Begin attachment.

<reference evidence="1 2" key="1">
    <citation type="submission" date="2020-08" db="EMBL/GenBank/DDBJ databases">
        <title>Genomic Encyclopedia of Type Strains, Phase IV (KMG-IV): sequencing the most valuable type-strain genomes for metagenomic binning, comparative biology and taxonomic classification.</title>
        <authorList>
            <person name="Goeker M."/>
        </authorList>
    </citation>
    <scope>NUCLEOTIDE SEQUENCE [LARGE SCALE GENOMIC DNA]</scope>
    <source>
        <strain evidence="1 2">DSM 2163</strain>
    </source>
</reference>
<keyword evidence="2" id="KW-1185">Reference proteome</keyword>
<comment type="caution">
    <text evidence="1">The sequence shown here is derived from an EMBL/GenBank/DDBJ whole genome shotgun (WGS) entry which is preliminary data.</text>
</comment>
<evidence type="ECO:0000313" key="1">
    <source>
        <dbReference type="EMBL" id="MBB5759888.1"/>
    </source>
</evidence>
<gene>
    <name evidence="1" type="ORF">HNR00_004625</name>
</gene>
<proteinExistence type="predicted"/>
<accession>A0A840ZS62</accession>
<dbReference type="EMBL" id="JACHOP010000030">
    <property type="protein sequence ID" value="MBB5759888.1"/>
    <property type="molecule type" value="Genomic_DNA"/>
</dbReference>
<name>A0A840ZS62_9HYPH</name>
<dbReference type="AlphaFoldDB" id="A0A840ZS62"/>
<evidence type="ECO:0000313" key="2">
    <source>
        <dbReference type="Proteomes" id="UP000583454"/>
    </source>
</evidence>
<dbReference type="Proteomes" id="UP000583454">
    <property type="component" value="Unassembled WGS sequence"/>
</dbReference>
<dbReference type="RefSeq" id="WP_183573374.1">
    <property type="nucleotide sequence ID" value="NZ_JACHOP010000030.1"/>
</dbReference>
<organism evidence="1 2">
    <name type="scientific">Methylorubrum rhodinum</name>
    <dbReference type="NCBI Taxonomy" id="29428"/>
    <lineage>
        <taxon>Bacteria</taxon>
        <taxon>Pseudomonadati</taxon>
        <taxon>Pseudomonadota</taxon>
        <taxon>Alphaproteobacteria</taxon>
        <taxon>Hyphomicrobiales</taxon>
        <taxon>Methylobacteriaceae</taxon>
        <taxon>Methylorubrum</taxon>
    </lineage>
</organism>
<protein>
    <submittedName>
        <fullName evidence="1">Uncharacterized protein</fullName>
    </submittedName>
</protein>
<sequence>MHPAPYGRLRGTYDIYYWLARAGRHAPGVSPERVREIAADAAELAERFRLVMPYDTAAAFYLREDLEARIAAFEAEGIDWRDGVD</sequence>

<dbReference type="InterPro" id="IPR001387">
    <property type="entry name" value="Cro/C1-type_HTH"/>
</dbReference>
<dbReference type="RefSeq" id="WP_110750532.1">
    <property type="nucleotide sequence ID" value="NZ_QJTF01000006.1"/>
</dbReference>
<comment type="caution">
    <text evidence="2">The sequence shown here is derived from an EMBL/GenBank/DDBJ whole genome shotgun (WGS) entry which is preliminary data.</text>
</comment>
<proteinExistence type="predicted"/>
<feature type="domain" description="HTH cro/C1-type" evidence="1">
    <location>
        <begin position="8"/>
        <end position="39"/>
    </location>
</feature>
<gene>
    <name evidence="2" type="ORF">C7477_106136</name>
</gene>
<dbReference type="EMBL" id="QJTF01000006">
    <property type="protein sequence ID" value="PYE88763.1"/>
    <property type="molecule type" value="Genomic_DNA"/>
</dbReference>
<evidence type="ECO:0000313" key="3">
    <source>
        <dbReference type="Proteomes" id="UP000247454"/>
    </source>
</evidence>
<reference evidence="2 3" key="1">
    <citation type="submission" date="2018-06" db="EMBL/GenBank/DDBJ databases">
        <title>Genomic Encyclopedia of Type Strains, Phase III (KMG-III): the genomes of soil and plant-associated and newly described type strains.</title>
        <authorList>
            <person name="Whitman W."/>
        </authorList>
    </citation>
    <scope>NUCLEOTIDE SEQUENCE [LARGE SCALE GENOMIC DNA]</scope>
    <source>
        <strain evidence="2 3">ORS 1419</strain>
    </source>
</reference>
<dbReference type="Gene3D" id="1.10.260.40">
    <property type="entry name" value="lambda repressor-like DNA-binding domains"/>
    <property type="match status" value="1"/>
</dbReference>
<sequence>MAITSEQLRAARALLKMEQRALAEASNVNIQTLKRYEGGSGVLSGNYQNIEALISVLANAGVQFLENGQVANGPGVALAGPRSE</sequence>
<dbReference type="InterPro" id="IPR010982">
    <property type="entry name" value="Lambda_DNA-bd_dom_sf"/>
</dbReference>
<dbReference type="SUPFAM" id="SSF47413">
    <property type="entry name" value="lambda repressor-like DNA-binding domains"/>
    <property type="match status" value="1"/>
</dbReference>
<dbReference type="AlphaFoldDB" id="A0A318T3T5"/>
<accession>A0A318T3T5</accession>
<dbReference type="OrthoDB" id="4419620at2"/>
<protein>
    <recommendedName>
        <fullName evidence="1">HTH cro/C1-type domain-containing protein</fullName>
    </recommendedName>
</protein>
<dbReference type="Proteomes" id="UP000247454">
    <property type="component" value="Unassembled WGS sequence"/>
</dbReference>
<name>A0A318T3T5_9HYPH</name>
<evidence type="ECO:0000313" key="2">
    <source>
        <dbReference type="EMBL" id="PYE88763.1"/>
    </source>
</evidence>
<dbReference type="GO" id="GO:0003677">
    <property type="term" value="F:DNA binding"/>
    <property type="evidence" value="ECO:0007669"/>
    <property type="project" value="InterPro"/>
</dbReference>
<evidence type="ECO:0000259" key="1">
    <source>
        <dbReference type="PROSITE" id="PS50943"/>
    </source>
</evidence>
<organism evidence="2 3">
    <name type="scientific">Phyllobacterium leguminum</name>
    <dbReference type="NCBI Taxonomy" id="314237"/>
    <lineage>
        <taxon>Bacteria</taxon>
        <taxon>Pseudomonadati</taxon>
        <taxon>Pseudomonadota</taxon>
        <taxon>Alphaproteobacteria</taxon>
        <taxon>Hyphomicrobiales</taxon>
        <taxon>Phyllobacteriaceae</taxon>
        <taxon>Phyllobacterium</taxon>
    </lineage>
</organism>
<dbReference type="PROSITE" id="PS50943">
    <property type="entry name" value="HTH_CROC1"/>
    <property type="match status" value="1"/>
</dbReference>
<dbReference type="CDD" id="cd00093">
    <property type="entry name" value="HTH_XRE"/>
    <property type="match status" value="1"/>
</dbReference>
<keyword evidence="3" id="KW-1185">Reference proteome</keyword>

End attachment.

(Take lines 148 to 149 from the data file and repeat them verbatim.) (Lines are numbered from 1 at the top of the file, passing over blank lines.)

        <taxon>Pseudomonadota</taxon>
        <taxon>Alphaproteobacteria</taxon>